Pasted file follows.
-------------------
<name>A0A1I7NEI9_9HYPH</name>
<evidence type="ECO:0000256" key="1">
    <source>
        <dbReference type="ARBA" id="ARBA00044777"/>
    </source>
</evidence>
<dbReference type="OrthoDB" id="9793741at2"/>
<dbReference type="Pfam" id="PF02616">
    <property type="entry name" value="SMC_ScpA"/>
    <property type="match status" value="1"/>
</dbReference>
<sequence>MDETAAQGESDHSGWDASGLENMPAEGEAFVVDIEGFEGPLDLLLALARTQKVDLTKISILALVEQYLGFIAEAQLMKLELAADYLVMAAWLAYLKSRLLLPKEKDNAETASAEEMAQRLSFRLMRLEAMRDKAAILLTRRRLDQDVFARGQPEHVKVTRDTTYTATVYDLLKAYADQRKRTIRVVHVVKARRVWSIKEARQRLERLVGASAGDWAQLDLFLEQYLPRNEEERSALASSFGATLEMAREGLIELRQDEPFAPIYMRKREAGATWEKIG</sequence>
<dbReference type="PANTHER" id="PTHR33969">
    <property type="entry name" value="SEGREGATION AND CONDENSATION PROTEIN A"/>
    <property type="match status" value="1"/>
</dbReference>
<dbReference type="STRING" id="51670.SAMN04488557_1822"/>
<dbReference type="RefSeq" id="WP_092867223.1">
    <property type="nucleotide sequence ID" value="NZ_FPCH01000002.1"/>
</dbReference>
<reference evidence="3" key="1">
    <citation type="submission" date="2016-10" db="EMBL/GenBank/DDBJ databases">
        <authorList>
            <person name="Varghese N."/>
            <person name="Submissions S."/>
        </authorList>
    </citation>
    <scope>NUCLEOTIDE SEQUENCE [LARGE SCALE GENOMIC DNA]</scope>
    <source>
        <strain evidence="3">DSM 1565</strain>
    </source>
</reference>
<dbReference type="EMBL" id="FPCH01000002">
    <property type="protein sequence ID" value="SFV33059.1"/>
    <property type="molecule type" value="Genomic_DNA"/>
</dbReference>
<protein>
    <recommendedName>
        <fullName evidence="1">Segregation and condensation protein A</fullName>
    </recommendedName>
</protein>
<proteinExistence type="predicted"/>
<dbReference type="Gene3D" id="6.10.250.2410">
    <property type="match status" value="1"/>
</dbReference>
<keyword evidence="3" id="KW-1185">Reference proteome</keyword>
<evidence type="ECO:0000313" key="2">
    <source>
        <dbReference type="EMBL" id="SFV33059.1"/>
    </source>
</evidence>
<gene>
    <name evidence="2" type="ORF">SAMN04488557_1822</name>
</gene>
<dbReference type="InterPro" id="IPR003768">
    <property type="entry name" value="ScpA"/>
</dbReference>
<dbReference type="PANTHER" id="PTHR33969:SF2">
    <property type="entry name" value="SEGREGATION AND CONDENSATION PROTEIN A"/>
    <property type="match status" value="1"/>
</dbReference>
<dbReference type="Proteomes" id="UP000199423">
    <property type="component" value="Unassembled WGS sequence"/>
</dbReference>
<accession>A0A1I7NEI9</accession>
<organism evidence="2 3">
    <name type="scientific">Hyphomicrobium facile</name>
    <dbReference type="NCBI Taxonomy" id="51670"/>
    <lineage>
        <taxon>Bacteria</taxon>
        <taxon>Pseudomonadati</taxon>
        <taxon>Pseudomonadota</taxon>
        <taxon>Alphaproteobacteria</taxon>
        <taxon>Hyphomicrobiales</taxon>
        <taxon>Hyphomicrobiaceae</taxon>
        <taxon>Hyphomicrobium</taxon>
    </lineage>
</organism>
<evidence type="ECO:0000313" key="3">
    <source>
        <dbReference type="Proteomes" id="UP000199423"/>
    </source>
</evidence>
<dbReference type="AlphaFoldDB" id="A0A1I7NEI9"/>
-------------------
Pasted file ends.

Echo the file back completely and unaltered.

<name>A0A1I7NEI9_9HYPH</name>
<evidence type="ECO:0000256" key="1">
    <source>
        <dbReference type="ARBA" id="ARBA00044777"/>
    </source>
</evidence>
<dbReference type="OrthoDB" id="9793741at2"/>
<dbReference type="Pfam" id="PF02616">
    <property type="entry name" value="SMC_ScpA"/>
    <property type="match status" value="1"/>
</dbReference>
<sequence>MDETAAQGESDHSGWDASGLENMPAEGEAFVVDIEGFEGPLDLLLALARTQKVDLTKISILALVEQYLGFIAEAQLMKLELAADYLVMAAWLAYLKSRLLLPKEKDNAETASAEEMAQRLSFRLMRLEAMRDKAAILLTRRRLDQDVFARGQPEHVKVTRDTTYTATVYDLLKAYADQRKRTIRVVHVVKARRVWSIKEARQRLERLVGASAGDWAQLDLFLEQYLPRNEEERSALASSFGATLEMAREGLIELRQDEPFAPIYMRKREAGATWEKIG</sequence>
<dbReference type="PANTHER" id="PTHR33969">
    <property type="entry name" value="SEGREGATION AND CONDENSATION PROTEIN A"/>
    <property type="match status" value="1"/>
</dbReference>
<dbReference type="STRING" id="51670.SAMN04488557_1822"/>
<dbReference type="RefSeq" id="WP_092867223.1">
    <property type="nucleotide sequence ID" value="NZ_FPCH01000002.1"/>
</dbReference>
<reference evidence="3" key="1">
    <citation type="submission" date="2016-10" db="EMBL/GenBank/DDBJ databases">
        <authorList>
            <person name="Varghese N."/>
            <person name="Submissions S."/>
        </authorList>
    </citation>
    <scope>NUCLEOTIDE SEQUENCE [LARGE SCALE GENOMIC DNA]</scope>
    <source>
        <strain evidence="3">DSM 1565</strain>
    </source>
</reference>
<dbReference type="EMBL" id="FPCH01000002">
    <property type="protein sequence ID" value="SFV33059.1"/>
    <property type="molecule type" value="Genomic_DNA"/>
</dbReference>
<protein>
    <recommendedName>
        <fullName evidence="1">Segregation and condensation protein A</fullName>
    </recommendedName>
</protein>
<proteinExistence type="predicted"/>
<dbReference type="Gene3D" id="6.10.250.2410">
    <property type="match status" value="1"/>
</dbReference>
<keyword evidence="3" id="KW-1185">Reference proteome</keyword>
<evidence type="ECO:0000313" key="2">
    <source>
        <dbReference type="EMBL" id="SFV33059.1"/>
    </source>
</evidence>
<gene>
    <name evidence="2" type="ORF">SAMN04488557_1822</name>
</gene>
<dbReference type="InterPro" id="IPR003768">
    <property type="entry name" value="ScpA"/>
</dbReference>
<dbReference type="PANTHER" id="PTHR33969:SF2">
    <property type="entry name" value="SEGREGATION AND CONDENSATION PROTEIN A"/>
    <property type="match status" value="1"/>
</dbReference>
<dbReference type="Proteomes" id="UP000199423">
    <property type="component" value="Unassembled WGS sequence"/>
</dbReference>
<accession>A0A1I7NEI9</accession>
<organism evidence="2 3">
    <name type="scientific">Hyphomicrobium facile</name>
    <dbReference type="NCBI Taxonomy" id="51670"/>
    <lineage>
        <taxon>Bacteria</taxon>
        <taxon>Pseudomonadati</taxon>
        <taxon>Pseudomonadota</taxon>
        <taxon>Alphaproteobacteria</taxon>
        <taxon>Hyphomicrobiales</taxon>
        <taxon>Hyphomicrobiaceae</taxon>
        <taxon>Hyphomicrobium</taxon>
    </lineage>
</organism>
<evidence type="ECO:0000313" key="3">
    <source>
        <dbReference type="Proteomes" id="UP000199423"/>
    </source>
</evidence>
<dbReference type="AlphaFoldDB" id="A0A1I7NEI9"/>